The remains of the Temple of Mithras discovered under central London’s Walbrook Square in 1954 has returned to its original location and it looks great, better than it has in 50+ years. The temple, first built around 240 A.D., was unearthed by archaeologists William Francis Grimes and Audrey Williams in the very last days of a two-year archaeological survey of the site before the construction of new office buildings. The temple was identified as a Mithraeum when the beautifully sculpted head of Mithras, complete with Phrygian cap, was found. A reporter happened to be there and took a picture. Mithras’ beauty caused a sensation and almost half a million people came to visit the excavation.
The ensuing public outcry forced the city to abandon its original plan — the demolition of the temple to make way for ugly concrete squares of cheap mid-century offices — and come up with a compromise solution. The excavation would be extended and once the archaeologists were done, the temple remains would be removed and reinstalled a few hundred feet away at ground level so the public could enjoy it. In 1962, plan B was completed and London’s Mithraeum was reconstructed on an empty patch of land on Victoria Street. The objects discovered would go the Museum of London, except for the incredibly rare surviving wood benches and joists from the temple’s original floor, preserved in the waterlogged soil where the lost Walbrook River had once coursed. They were thrown out like so much trash.
Unfortunately plan B was poorly executed. Modern concrete was used to patch up holes and build up some of the lost masonry. The temple was not installed in its original configuration and was basically unrecognizable compared to how it had looked in situ. Things did not improve as the city grew up around it, leaving it looking like a random, weird, squat rectangle of brick and mortar benches.
In 2010, the Walbrook Square site was bought by Bloomberg LP who planned to build a grand new European HQ there. Of course they knew about the potential for archaeological remains under the site, so an in depth survey was commissoned and this time the soggy muck of the lost Walbrook River turned in an even more spectacular feat of preservation. The excavation unearthed entire city streets, large slices of Roman London from its earliest days in 40 A.D. to the final withdrawal of Roman troops in the 5th century. Wood streets, wood walls, wood wells, a wood door, thousands and thousands of assorted objects made of leather, wood, textiles as well as metal and stone. The oldest dated writing ever found in Britain was discovered on one of hundreds of Roman wood tablets from the Bloomberg dig.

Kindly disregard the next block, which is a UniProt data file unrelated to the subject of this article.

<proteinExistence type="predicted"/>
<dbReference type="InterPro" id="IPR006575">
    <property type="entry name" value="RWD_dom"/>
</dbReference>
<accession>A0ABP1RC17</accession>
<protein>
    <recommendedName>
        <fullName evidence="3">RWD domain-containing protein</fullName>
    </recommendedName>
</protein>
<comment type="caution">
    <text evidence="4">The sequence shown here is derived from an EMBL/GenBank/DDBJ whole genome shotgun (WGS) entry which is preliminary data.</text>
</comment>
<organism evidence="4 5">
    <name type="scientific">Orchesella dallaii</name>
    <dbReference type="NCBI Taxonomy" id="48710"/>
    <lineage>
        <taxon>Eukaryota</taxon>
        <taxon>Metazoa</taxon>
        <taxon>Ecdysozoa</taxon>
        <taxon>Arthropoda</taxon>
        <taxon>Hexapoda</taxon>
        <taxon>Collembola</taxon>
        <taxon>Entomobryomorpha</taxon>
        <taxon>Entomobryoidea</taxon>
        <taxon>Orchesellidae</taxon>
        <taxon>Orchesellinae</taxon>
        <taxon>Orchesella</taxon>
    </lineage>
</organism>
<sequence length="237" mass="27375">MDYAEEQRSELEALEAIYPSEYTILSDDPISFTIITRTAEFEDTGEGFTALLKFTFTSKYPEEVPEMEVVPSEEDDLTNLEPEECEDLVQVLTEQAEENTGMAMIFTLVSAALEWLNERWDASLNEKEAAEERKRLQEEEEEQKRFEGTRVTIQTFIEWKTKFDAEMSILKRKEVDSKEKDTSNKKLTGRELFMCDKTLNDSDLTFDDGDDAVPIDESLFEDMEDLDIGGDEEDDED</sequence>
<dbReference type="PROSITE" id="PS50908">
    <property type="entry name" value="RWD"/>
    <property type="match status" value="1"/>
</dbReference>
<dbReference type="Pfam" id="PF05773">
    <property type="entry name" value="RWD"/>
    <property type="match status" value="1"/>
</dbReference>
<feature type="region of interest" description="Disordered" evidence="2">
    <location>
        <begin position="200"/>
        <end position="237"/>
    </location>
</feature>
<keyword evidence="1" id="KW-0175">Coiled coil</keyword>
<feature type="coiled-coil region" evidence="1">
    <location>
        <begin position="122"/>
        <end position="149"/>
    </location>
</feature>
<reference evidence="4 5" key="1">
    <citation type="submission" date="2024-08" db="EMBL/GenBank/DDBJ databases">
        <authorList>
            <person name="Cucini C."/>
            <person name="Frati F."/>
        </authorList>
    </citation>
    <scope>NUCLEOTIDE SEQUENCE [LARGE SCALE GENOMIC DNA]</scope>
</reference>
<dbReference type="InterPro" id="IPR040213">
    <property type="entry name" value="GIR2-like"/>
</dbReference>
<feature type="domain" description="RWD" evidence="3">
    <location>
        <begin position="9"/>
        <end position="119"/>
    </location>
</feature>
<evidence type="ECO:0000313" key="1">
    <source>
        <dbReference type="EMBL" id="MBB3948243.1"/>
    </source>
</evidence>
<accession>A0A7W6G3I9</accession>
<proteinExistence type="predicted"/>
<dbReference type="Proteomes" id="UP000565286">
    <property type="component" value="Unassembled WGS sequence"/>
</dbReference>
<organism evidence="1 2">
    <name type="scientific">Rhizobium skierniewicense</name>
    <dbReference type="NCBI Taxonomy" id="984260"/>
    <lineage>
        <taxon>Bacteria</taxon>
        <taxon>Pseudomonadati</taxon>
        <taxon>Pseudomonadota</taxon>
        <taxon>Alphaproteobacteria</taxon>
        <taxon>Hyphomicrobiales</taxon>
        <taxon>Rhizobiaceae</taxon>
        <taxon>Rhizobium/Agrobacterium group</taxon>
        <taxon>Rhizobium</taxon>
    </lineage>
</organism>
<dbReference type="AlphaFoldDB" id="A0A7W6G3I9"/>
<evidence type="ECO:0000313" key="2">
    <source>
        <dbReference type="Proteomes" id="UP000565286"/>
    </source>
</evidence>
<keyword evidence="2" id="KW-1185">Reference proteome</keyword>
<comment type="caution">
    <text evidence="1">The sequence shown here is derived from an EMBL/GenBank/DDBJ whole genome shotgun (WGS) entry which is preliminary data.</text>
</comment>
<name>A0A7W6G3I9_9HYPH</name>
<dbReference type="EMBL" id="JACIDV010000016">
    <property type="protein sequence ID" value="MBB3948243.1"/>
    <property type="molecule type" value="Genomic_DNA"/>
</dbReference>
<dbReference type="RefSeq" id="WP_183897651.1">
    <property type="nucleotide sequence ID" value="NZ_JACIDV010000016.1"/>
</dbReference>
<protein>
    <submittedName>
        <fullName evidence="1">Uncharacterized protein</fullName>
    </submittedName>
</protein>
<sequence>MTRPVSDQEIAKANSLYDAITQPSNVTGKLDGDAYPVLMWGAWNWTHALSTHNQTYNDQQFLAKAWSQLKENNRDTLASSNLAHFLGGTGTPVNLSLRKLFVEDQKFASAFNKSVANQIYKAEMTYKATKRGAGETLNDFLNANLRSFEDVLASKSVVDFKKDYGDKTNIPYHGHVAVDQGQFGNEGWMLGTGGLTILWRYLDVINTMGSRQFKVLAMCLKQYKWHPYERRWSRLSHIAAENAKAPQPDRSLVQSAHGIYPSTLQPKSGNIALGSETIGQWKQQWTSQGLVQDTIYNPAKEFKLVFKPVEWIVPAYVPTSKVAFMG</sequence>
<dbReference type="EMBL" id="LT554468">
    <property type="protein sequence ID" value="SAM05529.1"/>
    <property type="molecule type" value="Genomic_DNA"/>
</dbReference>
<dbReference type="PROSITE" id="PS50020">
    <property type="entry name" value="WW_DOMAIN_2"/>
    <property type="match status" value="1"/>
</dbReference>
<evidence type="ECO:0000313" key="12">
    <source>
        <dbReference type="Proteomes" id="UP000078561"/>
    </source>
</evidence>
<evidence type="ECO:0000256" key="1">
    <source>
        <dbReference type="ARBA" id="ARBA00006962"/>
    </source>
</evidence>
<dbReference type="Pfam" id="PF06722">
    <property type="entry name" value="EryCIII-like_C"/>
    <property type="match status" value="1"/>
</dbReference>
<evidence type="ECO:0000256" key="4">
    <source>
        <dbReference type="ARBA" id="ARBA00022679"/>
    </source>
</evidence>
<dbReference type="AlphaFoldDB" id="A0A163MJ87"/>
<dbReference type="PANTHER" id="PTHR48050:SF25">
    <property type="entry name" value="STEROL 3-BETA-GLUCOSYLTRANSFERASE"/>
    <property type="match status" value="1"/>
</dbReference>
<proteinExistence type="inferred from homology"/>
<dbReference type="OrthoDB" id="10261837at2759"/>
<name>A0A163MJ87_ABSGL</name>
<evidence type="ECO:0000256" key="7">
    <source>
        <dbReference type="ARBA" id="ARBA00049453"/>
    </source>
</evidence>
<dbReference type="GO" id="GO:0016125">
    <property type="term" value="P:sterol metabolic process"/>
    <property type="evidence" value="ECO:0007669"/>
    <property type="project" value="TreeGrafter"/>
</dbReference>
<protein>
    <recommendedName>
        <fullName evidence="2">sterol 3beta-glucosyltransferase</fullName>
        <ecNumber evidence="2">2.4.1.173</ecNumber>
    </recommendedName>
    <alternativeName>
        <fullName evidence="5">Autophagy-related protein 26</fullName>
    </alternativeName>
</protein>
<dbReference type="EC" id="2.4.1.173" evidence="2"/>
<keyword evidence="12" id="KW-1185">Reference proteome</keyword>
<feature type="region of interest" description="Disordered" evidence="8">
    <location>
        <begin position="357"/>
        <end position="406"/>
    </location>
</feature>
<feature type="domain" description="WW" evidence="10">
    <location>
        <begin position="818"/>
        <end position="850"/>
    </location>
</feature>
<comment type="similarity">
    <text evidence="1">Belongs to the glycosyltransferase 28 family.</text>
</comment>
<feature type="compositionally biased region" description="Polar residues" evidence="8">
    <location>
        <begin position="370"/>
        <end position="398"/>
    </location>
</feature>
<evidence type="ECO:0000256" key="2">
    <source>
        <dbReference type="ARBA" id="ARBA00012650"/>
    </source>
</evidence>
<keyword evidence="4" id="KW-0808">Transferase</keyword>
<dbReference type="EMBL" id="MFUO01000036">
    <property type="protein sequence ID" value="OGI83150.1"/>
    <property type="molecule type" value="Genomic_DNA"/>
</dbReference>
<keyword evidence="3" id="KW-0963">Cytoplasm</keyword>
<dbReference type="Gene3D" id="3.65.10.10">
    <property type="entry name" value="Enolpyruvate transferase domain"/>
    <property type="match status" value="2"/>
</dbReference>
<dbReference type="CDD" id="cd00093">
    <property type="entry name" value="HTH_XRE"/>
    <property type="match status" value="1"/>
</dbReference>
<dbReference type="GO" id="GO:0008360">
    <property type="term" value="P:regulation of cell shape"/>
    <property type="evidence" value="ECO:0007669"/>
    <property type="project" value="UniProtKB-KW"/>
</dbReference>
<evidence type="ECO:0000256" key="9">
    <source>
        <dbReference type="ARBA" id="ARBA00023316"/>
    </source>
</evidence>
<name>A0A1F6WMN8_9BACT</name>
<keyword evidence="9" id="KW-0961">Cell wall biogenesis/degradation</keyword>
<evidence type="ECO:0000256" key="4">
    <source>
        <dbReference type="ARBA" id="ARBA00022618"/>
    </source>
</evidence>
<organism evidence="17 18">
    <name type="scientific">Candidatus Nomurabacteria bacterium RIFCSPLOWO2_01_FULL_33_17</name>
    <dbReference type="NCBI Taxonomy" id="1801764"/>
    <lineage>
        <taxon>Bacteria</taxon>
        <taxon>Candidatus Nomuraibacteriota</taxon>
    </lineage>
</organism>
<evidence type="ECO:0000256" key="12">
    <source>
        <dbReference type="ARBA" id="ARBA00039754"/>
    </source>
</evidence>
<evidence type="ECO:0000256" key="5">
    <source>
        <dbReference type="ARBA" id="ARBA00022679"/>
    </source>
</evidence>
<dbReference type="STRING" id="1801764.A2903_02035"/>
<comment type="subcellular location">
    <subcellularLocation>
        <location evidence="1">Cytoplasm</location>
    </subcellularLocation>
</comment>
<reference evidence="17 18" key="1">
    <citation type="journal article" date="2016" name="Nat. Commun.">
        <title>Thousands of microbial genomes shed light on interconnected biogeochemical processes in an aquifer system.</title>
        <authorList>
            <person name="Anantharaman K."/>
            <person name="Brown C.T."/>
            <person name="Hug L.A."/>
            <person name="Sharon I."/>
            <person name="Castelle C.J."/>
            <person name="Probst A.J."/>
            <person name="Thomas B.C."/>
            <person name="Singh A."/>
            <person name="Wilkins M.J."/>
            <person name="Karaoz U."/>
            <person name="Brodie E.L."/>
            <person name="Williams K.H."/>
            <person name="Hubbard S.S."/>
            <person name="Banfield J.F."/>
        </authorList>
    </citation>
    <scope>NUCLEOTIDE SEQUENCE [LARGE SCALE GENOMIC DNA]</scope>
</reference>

The Bloomberg coporation has far deeper pockets than the small potatoes real estate developers in 1954, so it made ambitious plans to include all of these archaeological marvels in an underground display space in the Bloomberg. Not only would Roman London’s many layers be viewable to the public, but it would foot the bill to rescue the poor, benighted reconstructed temple remains from their incongruous street-level location and overmortared neglect. The temple would return to its original location, dismantled, cleaned of modern interpolations and reinstalled in situ as it had once been. There it would have the chance to be seen in its proper context, safe from the elements, and would even be reunited with another piece of the temple that was discovered during the recent excavation.
Tha planned opening date for the new Bloomberg building and its greatest of all basements was 2017, and right on schedule, the London Mithraeum at Bloomberg SPACE opens November 14th.
Michael Bloomberg, the founder of the company, said they were stewards of the ancient site and its artefacts. “London has a long history as a crossroads for culture and business, and we are building on that tradition.”
The Mithraeum incorporates a new daylit art gallery at ground level with an opening installation, Another View from Nowhen, by the Dublin artist Isabel Nolan. A huge glass case displays more than 600 of the 14,000 objects found on the site, including a wooden door, a hobnailed sandal, a tiny gladiator’s helmet carved in amber, and a wooden tablet with the oldest record of a financial transaction from Britain.
You can’t just walk in to see this archaeological treasure. Entrance is free of charge, but you must book first to guarantee entry. Click this link to book tickets, and have a poke around the website while you’re at it because it’s really very good. They worked hard to collect images and footage of the 1950s excavation and have incorporated them effectively on the site.